fish for me. At home the ghillies always make me net my own."
By now, I knew my new status as a 'guide' was Vern's revenge.
Gillian was obviously an expert flycaster, and had probably
been flyfishing ever since she was a very small, imperious,
red-headed hellion of a child. Ralph was guffawing on the bank,
along with a few other fishermen who'd caught the glint of her
bright red hair in the sun from a mile away. He gave her a
sensitive and urbane wolf whistle through crossed fingers,
and yelled "Nice fish, toots," one of his favorite pickup
lines. Fortunately for my immediate future as a guide, Gillian
was only able to hook a couple nice rainbows, and the North
Platte's famous big browns remained elusive. Time to go into
action and save some face.
"Well, Gillian," I told her. "I can see you've been working
on your casting, though it's not quite the style we use around
here. You see, for the big brown trout, you need to toss out
a big fly, preferably weighted, with lots of maribou and sparkly
stuff, and a big spinning propeller on the front. Trout hear
their prey via the lateral lines on their sides, so the noise
from the propeller really brings them in. Let me show you how
to cast a real American streamer, instead of those wimpy
traditional British soft-hackle wet flies. How do they get
any fish if their flies have no propellers, anyway?"
I received back from her the steely-eyed squint that already
I knew so well from other women. So I plunged on, adding "This
#4 vanilla bugger will be difficult to cast and control. You'll
She brusquely interrupted "Yes, yes, I need to open up my casting
loop to compensate for the extra weight. Have you checked for
rattlesnakes here? I really couldn't care less about your casting
'lessons,' but I would appreciate it if you could keep the area
clear of rattlesnakes for me whilst I fish."
I grouchily returned to the truck to grab another bottle of
drinking water, and watched it all occur from 20 feet above
them on the bank as I returned. Gillian froze at river's edge
in mid-cast, her eyes wide. The snake was huge, 6 feet long
and 3 inches in diameter at the middle. It was right next to
her. The tail was vibrating, and the sound was distinctive —
but the color and pattern weren't right. It was a big bull
snake, shaking its tail in some dry leaves, not a rattler.
But how could I resist? I shouted "Rattlesnake! Run for your
As she dropped her rod and made an impressive 4-foot vertical
leap into the air, Ralph sprung into action. He dashed in to
grab the snake behind the head, picked it up, looked it in the
eye, and told Gillian "This is just a little 'ol bull snake.
Harmless. He'll skeedaddle off on his own. No need to run for
your life. DanBob's full of crap."
He tossed the snake up on the bank, and then started into his
normal pickup lines. "What's a nice girl like you doing on a
river like this?" and "So, do you fish here often, toots?" seemed
to make her swoon perilously. By the time they got back to his
old truck and started setting up their fly tying vises while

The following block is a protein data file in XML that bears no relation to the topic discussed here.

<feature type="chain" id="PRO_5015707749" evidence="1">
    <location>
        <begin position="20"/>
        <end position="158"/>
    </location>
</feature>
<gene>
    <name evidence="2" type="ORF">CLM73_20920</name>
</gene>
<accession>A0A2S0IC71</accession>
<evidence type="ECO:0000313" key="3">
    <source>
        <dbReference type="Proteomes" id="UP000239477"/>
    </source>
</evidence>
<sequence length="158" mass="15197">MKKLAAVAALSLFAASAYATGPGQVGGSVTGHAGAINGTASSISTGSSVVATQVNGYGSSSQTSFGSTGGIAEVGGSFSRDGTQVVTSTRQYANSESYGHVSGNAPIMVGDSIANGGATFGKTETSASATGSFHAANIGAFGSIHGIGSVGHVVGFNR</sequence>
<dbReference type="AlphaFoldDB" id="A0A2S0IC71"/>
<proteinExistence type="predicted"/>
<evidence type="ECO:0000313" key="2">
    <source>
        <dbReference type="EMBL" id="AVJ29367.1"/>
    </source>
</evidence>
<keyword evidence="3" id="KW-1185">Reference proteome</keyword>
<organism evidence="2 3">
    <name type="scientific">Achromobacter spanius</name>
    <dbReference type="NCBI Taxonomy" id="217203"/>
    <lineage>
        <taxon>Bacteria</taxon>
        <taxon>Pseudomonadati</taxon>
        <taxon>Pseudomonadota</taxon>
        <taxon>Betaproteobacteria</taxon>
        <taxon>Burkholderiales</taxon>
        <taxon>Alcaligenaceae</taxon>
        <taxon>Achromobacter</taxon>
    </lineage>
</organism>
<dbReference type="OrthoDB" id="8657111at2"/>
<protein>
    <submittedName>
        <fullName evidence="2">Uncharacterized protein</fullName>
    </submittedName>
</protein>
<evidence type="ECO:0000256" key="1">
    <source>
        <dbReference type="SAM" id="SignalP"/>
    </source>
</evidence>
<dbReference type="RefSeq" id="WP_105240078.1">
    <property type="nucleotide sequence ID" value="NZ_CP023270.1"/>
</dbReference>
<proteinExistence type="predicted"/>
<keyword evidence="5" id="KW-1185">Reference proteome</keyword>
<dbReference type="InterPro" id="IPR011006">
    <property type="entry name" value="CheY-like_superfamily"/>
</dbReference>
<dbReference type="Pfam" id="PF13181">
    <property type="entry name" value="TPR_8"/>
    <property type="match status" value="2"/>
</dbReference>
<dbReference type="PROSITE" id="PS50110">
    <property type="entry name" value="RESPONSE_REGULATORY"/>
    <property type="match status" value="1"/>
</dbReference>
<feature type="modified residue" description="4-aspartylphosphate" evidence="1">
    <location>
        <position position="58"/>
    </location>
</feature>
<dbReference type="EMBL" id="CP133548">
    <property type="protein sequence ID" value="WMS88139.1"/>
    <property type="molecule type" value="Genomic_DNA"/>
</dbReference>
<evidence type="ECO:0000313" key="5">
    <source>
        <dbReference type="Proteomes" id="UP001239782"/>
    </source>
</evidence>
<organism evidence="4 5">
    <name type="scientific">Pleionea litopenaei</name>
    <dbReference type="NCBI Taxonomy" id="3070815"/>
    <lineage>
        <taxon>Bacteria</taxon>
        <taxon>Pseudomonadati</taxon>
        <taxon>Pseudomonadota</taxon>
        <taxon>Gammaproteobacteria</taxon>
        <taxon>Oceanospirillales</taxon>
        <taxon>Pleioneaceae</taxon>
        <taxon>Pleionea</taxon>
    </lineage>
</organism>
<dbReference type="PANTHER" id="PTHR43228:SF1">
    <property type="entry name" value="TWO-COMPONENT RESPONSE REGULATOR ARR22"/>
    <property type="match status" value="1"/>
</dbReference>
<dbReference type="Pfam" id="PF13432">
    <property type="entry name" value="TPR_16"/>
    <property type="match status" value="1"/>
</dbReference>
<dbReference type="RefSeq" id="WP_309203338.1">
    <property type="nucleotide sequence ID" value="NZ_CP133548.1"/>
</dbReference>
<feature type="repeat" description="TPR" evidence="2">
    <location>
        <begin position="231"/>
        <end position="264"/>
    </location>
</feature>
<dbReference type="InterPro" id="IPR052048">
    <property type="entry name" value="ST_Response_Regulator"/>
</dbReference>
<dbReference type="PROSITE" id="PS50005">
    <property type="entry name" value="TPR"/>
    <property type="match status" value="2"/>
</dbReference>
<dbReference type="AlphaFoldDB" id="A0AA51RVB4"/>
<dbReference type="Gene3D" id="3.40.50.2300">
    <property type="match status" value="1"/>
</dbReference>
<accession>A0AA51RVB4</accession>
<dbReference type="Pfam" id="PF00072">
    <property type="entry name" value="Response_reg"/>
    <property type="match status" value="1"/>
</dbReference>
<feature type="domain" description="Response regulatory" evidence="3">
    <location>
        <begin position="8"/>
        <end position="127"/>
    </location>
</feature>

discussing innovative new streamer patterns, I was fairly
disgusted with the whole situation and went back to lie by my
truck for a nap. I could still hear them tittering as I dozed
off, stuff like "Show me your favorite emerger and I'll show
As evening approached and I started to become conscious again,
I felt something tickling my ear. I slapped at it, half asleep,
and instantly heard the unmistakable sound of an irritated
western diamondback rattlesnake right by my ear. Sweating in
pure terror, I ever so slowly squirmed away, inches at a time.
The rattler got closer, and again something tickled my ear. I
cranked my eyeballs around at an obscene angle without even
twitching any other muscles. I saw the rattle — and then the
tippet. And then the hook. Gillian held the fly rod from 25
feet away, and her presentation had been perfect. It was an
innovative new streamer, soon to be dubbed "DanBob's Diamondback."
Like a woolly bugger, but with a genuine snake rattle for a tail
and a snakeskin back.
"The rattles provide some noise and vibration," she said with
much mirth on her face, "since trout actually hear their prey
via their lateral lines before they see it. I'm sure the propeller
is quite effective, too."
So, as you can see, my guiding days on the North Platte didn't
quite work out as I had expected, and of course I still hear
about the incident almost weekly from Ralph and Vern. As for
Gillian, as long as I mail her a jar of western diamondback
rattles each year so she can tie her innovative new streamer
pattern, she continues to tell her rich, young, aristocratic
girlfriends about a marvelous place to flyfish stateside, with
sensitive, urbane ghillies that chase the snakes away whilst
HOOK: #6 streamer, 6x long
WEIGHT: 0.015" lead-free wire
TAIL: Western Diamondback rattle, at least 6 buttons
REAR BODY: Sparkle chenille
MAIN BODY: Tan mohair leech yarn
HACKLE: Dark dun hen
BACK: Rattlesnake skin, soak in water before tying on
HEAD: Brass cone head plus propeller